It looks at animals and plants for design inspiration. What are their survival instincts and the ways they traverse unfavorable conditions? Designers take these insights and translate them into building design. A typical example people overlook is solar panels. Many arrays work on racking systems that allow the panels to move in the sun’s direction to transform the most energy. It sounds like a lot of plants, such as sunflowers.

One of the most famous examples is the Eastgate Center in Zimbabwe. This equatorial nation has to be creative when managing extreme temperatures, so designers built this structure like a termite mound. The thermoregulatory capabilities are a next-level energy-efficient building design, using 90% less energy than other skyscrapers.

Builders chasing third-party certifications may have heard of The Living Building Challenge from the International Living Future Institute. The project wants sustainable cities to focus on self-sustaining, ecologically restorative blueprints that are just as successful in modeling as in practice. It encourages architecture that excels in 20 strict categories, including but not limited to:

  • Responsible materials
  • Urban agriculture
  • Net-positive energy
  • Universal access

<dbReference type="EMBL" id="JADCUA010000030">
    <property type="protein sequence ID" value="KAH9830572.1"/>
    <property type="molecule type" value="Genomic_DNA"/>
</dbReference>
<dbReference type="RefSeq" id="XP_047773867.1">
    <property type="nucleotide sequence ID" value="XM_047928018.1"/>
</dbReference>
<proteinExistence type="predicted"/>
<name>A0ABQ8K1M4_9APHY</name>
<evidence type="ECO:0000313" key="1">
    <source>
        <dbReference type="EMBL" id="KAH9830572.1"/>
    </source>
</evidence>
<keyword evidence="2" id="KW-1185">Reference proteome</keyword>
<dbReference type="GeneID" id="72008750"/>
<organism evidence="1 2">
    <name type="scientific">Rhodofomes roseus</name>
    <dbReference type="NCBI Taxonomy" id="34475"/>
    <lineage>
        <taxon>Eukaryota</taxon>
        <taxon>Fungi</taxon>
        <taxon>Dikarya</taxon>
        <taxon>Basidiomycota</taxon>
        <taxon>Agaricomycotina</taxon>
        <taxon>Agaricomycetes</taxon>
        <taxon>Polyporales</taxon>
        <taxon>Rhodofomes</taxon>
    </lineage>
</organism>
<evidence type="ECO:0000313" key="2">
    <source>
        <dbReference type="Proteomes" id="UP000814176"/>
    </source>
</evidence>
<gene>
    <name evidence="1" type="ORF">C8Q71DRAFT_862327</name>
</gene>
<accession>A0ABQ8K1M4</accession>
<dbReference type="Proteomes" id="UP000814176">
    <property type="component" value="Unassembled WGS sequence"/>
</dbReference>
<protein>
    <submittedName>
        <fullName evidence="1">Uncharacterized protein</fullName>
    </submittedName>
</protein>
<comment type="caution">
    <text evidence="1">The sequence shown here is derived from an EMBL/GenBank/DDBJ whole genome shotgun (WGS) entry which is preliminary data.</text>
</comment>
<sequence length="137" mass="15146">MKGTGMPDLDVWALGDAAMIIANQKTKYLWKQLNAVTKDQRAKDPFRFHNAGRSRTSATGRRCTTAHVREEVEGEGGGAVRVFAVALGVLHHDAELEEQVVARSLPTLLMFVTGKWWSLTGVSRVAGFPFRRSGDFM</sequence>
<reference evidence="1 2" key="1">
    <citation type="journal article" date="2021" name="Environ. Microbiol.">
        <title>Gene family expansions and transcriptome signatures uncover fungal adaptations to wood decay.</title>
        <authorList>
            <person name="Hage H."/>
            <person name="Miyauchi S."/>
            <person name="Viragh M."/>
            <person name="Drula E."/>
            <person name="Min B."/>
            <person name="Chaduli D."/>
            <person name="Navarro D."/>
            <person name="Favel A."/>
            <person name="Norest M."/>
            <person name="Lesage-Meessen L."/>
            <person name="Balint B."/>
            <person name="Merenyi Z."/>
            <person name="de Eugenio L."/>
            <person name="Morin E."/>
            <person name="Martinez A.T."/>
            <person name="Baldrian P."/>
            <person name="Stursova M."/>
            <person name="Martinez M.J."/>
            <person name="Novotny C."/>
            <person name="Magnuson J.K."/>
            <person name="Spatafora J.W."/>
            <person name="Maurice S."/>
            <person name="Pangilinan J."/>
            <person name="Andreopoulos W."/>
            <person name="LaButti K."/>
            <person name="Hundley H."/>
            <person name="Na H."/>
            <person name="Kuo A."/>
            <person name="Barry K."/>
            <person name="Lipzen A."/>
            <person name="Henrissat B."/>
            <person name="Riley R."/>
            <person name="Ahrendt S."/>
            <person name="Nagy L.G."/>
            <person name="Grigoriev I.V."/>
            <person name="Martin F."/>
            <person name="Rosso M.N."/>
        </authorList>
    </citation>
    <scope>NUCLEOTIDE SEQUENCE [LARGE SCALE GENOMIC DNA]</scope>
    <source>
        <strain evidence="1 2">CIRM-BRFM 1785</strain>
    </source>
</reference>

• Healthy interior performance

Younger Generations and Green Building Equity

Younger generations are changing how money funnels into the building and architecture industry. Not all sustainable city trends involve reducing carbon emissions or managing energy consumption. Social justice is part of the greater sustainability movement and younger generations are setting precedents for this when building equity in a more climate-aware world.

More people are advocating for the fair distribution of green infrastructure, regardless of socioeconomic status. Minority populations and poorer communities are disproportionately impacted by climate change, and providing accessible, inexpensive and climate-friendly housing for these communities is what sustainable cities need. Typically, these communities have the oldest infrastructure, and it would yield the most noteworthy gains if builders retrofit them to make them more sustainable and climate resilient.

Gen Zers want eco-aware living spaces more than other amenities, like pool access. They are also more likely to advocate against unfair evictions and renter harassment for residents of all backgrounds. It reflects the priorities and shifting mindset of a society more aware of the intersections of the climate crisis with social issues.